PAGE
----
Take cover. Puni Puni Poemy is a visual and aural barrage. The scenes strobe as quickly as the director Shinichi Excel Saga Watanabe can think of anime to parody. Its lead, Poemi Watanabe, is a motor mouth whose hysterical gatling gun approach to dialog is unremitting as it is nonsensical. There is continuous parodying of anime conventions, in particular, absurdly detailed exposition of plots, transformation scenes and groups of women living together. A lead who wants to be an anime voice actress, talks to the viewer and the director playing the part of Poemi’s father dressed as Lupin III, can only be described as self-referential anime post-whackyism. Puni Puni Poemy is an assault. The closest experience I can compare it to is accompanying Tom Hanks up Omaha Beach in Saving Private Ryan.
If Studio Ghiblis’ films are humanist, universal and inclusive in their themes then Puni Puni Poemy exists at the other end of the continuum. Its speed metal approach to anime themes and conventions is truly alienating, existing exclusively for the hardcore who can name, place and carbon date the anime Puni Puni Poemy is referencing. Even the show’s protagonist is mosquito-whine annoying. In attempt to dampen the sensory overload, I switched from the English dub to subtitles only to discover her mach 3 dialog was just as aggravating Japanese.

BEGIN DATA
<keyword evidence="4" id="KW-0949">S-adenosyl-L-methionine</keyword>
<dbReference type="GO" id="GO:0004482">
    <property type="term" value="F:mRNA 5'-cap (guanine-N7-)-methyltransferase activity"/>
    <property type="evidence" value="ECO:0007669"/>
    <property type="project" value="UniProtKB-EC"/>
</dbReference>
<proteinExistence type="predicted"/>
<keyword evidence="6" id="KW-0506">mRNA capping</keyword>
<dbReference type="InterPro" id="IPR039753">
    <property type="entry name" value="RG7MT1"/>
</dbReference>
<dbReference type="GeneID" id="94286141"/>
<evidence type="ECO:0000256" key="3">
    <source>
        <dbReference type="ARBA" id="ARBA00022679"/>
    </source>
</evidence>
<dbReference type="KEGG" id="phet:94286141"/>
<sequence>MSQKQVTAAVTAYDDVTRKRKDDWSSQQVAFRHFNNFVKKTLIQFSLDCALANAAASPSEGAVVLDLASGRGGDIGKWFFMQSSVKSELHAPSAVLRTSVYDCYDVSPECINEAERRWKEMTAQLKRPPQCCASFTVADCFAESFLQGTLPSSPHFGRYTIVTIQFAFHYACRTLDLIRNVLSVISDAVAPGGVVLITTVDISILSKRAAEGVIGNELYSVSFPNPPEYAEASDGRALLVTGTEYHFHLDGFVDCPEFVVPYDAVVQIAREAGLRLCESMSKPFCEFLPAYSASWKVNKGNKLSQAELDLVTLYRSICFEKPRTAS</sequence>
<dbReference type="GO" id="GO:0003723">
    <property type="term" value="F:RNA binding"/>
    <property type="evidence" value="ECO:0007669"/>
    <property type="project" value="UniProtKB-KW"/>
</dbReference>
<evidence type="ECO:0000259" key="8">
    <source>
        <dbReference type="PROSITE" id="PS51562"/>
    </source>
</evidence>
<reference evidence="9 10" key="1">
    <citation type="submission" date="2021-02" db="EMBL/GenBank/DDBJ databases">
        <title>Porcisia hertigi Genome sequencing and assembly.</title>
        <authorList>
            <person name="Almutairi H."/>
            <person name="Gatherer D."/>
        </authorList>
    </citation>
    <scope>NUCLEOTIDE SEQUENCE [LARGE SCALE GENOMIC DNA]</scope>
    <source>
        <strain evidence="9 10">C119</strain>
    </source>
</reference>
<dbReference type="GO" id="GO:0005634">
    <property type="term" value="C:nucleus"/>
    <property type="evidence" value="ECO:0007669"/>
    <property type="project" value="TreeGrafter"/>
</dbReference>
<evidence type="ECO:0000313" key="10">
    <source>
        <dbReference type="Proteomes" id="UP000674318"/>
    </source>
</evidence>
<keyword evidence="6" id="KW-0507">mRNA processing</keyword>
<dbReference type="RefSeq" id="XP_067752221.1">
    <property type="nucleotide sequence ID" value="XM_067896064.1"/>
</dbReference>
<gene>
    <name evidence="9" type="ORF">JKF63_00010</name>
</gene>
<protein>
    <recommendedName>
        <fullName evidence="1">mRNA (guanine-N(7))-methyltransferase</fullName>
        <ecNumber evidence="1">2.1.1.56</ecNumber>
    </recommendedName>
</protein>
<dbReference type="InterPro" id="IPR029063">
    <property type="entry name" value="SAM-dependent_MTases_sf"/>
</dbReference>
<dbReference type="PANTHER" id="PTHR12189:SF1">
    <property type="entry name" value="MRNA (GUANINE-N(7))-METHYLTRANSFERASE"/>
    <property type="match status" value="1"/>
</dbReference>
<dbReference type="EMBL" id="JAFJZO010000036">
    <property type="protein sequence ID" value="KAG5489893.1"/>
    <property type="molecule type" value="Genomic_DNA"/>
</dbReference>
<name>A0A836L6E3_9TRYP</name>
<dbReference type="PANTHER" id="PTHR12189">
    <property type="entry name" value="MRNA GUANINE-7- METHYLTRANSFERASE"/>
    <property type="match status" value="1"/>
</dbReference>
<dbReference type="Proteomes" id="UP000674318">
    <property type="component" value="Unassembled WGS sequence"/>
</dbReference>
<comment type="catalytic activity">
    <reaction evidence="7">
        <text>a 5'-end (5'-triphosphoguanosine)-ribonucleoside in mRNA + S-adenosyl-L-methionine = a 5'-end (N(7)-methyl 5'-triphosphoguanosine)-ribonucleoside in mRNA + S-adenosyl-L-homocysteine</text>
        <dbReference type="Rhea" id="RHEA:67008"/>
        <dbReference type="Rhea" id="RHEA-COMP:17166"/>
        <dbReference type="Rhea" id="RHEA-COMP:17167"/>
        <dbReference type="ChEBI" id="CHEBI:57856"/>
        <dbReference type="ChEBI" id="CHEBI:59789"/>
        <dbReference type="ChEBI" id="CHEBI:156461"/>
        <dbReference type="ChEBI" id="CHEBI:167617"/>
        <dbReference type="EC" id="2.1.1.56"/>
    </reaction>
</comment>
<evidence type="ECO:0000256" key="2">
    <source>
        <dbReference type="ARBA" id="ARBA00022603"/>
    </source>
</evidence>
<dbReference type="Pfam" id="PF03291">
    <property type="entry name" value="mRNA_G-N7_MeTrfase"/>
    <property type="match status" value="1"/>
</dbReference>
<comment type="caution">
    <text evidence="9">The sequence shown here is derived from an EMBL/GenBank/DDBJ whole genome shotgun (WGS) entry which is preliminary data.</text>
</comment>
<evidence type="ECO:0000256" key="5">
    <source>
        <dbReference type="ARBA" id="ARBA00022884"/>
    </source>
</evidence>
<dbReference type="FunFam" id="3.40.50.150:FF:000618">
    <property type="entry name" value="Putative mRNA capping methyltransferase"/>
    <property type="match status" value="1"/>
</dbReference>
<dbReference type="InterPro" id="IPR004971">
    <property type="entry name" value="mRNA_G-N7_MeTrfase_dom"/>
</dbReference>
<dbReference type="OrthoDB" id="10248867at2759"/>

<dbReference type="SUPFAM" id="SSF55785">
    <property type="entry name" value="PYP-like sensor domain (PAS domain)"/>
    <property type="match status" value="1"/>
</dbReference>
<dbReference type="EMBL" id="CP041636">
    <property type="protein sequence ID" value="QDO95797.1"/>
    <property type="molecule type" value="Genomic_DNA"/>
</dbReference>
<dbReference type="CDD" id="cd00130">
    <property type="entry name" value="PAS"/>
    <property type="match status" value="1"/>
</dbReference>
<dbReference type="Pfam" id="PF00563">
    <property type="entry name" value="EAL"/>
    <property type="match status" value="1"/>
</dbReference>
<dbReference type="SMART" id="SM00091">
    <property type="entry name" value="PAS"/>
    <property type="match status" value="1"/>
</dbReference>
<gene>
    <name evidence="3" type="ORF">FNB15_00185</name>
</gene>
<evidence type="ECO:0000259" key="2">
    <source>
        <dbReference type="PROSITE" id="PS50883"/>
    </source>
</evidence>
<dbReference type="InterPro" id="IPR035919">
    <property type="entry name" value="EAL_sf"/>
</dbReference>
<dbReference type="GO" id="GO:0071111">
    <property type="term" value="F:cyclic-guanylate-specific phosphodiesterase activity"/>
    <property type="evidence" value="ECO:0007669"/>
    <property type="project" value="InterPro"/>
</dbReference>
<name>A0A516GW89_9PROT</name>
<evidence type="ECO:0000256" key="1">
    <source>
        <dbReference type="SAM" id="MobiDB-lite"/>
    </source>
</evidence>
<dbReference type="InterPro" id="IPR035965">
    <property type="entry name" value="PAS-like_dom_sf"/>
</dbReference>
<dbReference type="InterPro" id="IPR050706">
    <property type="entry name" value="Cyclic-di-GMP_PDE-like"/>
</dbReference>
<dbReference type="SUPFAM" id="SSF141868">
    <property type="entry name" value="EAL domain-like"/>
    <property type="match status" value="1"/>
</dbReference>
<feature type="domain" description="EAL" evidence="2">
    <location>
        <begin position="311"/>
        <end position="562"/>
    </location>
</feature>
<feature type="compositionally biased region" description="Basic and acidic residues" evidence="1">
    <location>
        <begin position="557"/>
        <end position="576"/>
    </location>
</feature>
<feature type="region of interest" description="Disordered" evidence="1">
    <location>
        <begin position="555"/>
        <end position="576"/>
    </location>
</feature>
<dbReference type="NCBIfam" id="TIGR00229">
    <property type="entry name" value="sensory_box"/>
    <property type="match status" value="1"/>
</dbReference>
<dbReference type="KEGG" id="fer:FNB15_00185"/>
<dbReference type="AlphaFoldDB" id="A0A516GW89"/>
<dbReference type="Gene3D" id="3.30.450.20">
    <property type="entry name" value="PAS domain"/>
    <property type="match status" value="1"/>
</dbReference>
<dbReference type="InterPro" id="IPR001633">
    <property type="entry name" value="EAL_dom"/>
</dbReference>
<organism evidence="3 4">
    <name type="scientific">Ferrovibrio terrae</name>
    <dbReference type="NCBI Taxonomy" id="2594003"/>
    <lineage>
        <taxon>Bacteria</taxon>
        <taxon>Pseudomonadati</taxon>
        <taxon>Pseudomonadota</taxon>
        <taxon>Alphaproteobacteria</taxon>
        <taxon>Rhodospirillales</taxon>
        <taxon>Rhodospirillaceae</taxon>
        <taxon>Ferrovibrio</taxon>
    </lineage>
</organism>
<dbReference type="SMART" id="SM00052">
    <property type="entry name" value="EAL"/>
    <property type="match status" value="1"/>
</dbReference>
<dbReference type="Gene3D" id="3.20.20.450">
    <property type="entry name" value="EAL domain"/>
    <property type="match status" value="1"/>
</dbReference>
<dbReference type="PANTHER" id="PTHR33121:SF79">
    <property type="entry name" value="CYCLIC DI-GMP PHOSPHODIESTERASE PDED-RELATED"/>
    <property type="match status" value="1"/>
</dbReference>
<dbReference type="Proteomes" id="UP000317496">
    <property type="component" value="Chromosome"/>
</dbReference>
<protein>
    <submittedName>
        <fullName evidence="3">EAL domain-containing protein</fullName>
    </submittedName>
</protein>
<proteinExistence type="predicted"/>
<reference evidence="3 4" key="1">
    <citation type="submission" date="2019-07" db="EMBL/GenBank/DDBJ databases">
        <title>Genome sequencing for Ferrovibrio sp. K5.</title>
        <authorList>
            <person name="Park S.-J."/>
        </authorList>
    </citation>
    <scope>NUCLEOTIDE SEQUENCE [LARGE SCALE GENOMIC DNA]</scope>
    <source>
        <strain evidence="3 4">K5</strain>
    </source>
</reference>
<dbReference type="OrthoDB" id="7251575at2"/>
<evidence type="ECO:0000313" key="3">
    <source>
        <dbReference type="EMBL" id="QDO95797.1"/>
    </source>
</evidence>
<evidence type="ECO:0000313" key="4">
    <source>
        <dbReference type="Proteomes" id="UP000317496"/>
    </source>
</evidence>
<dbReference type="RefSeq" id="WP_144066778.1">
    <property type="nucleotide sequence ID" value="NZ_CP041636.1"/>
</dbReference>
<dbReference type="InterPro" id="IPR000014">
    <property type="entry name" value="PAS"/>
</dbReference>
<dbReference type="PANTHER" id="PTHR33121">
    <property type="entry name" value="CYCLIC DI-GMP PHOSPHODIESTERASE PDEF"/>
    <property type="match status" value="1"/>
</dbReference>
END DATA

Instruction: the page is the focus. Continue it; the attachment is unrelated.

I will confess to getting very few of the anime in-jokes. The ones I did get were only mildly satisfying in a Where’s Wally? kind of a way — look, there’s the Wave Motion Gun from Star Blazers. Isn’t that the transformation from Sailor Moon? Puni Puni Poemy plays the game of, ‘the more obscure the better’, which left me outside with my six pack debating whether I actually wanted to go to this party.
The problem is that simply regurgitating anime conventions at light speed is not in itself funny. It is a look-at-me exercise in pulling aside the curtain to reveal the backstage. The second episode features an extended scene poking fun at S&M and tentacle anime. Because Puni Puni Poemy has nothing to say about this anime beyond some basic visual gags, it actually comes off as only slightly less distasteful than the original subject material. Why? We already know the source material is inherently gratuitous. Puni Puni Poemy never aspires to use parody meaningfully and ends up pandering to the material it is meant to be commenting upon.
Puni Puni Poemy’s hard and fast execution, like speed metal, seems designed to appeal to only the most fanatical. It traps itself in the tiny ghetto of those ‘in the know’. Here the ‘real’ otaku can stake their claim as the ‘truest fan’- the one who can point out the references faster than the next one. Puni Puni Poemy’s cacophony of sight and sound cannot hide its shallowness. It fails because beneath its extreme veneer it has nothing to say.